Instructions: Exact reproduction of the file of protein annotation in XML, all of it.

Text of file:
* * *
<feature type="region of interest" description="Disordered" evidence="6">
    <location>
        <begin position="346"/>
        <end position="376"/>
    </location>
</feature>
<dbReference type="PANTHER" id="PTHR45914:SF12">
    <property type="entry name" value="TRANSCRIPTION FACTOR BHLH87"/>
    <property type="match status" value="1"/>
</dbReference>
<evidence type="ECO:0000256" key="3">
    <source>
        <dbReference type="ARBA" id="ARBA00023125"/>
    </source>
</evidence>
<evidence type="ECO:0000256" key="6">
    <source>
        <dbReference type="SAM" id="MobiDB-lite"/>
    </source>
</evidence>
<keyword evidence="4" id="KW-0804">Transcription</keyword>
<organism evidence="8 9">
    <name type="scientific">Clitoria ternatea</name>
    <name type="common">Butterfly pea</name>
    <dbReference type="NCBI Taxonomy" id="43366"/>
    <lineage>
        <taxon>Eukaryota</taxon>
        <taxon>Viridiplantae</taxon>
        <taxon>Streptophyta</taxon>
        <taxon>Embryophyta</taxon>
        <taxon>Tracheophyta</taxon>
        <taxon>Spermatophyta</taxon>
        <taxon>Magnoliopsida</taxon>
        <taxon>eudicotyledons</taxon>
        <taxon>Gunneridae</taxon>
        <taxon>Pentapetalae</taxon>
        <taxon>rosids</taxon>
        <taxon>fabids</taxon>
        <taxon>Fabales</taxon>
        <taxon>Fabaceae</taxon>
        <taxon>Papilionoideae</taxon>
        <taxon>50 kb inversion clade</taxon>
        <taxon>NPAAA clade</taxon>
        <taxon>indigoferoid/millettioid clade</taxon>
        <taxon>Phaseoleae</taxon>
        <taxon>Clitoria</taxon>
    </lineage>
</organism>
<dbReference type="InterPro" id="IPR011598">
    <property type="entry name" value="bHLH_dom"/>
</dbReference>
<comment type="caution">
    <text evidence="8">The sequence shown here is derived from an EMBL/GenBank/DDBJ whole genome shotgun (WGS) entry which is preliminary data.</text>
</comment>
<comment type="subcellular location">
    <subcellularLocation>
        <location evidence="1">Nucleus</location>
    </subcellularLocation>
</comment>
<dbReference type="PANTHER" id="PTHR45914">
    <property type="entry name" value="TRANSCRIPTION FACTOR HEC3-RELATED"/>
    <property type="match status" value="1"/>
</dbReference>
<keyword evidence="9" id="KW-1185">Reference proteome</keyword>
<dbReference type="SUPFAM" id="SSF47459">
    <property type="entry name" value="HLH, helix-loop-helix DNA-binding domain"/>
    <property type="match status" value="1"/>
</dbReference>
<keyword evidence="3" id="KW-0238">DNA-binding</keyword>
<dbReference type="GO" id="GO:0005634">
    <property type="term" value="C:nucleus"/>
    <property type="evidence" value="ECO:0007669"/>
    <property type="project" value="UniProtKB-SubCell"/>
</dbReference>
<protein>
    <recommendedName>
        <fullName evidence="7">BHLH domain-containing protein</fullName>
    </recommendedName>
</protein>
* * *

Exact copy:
<feature type="region of interest" description="Disordered" evidence="6">
    <location>
        <begin position="346"/>
        <end position="376"/>
    </location>
</feature>
<dbReference type="PANTHER" id="PTHR45914:SF12">
    <property type="entry name" value="TRANSCRIPTION FACTOR BHLH87"/>
    <property type="match status" value="1"/>
</dbReference>
<evidence type="ECO:0000256" key="3">
    <source>
        <dbReference type="ARBA" id="ARBA00023125"/>
    </source>
</evidence>
<evidence type="ECO:0000256" key="6">
    <source>
        <dbReference type="SAM" id="MobiDB-lite"/>
    </source>
</evidence>
<keyword evidence="4" id="KW-0804">Transcription</keyword>
<organism evidence="8 9">
    <name type="scientific">Clitoria ternatea</name>
    <name type="common">Butterfly pea</name>
    <dbReference type="NCBI Taxonomy" id="43366"/>
    <lineage>
        <taxon>Eukaryota</taxon>
        <taxon>Viridiplantae</taxon>
        <taxon>Streptophyta</taxon>
        <taxon>Embryophyta</taxon>
        <taxon>Tracheophyta</taxon>
        <taxon>Spermatophyta</taxon>
        <taxon>Magnoliopsida</taxon>
        <taxon>eudicotyledons</taxon>
        <taxon>Gunneridae</taxon>
        <taxon>Pentapetalae</taxon>
        <taxon>rosids</taxon>
        <taxon>fabids</taxon>
        <taxon>Fabales</taxon>
        <taxon>Fabaceae</taxon>
        <taxon>Papilionoideae</taxon>
        <taxon>50 kb inversion clade</taxon>
        <taxon>NPAAA clade</taxon>
        <taxon>indigoferoid/millettioid clade</taxon>
        <taxon>Phaseoleae</taxon>
        <taxon>Clitoria</taxon>
    </lineage>
</organism>
<dbReference type="InterPro" id="IPR011598">
    <property type="entry name" value="bHLH_dom"/>
</dbReference>
<comment type="caution">
    <text evidence="8">The sequence shown here is derived from an EMBL/GenBank/DDBJ whole genome shotgun (WGS) entry which is preliminary data.</text>
</comment>
<comment type="subcellular location">
    <subcellularLocation>
        <location evidence="1">Nucleus</location>
    </subcellularLocation>
</comment>
<dbReference type="PANTHER" id="PTHR45914">
    <property type="entry name" value="TRANSCRIPTION FACTOR HEC3-RELATED"/>
    <property type="match status" value="1"/>
</dbReference>
<keyword evidence="9" id="KW-1185">Reference proteome</keyword>
<dbReference type="SUPFAM" id="SSF47459">
    <property type="entry name" value="HLH, helix-loop-helix DNA-binding domain"/>
    <property type="match status" value="1"/>
</dbReference>
<keyword evidence="3" id="KW-0238">DNA-binding</keyword>
<dbReference type="GO" id="GO:0005634">
    <property type="term" value="C:nucleus"/>
    <property type="evidence" value="ECO:0007669"/>
    <property type="project" value="UniProtKB-SubCell"/>
</dbReference>
<protein>
    <recommendedName>
        <fullName evidence="7">BHLH domain-containing protein</fullName>
    </recommendedName>
</protein>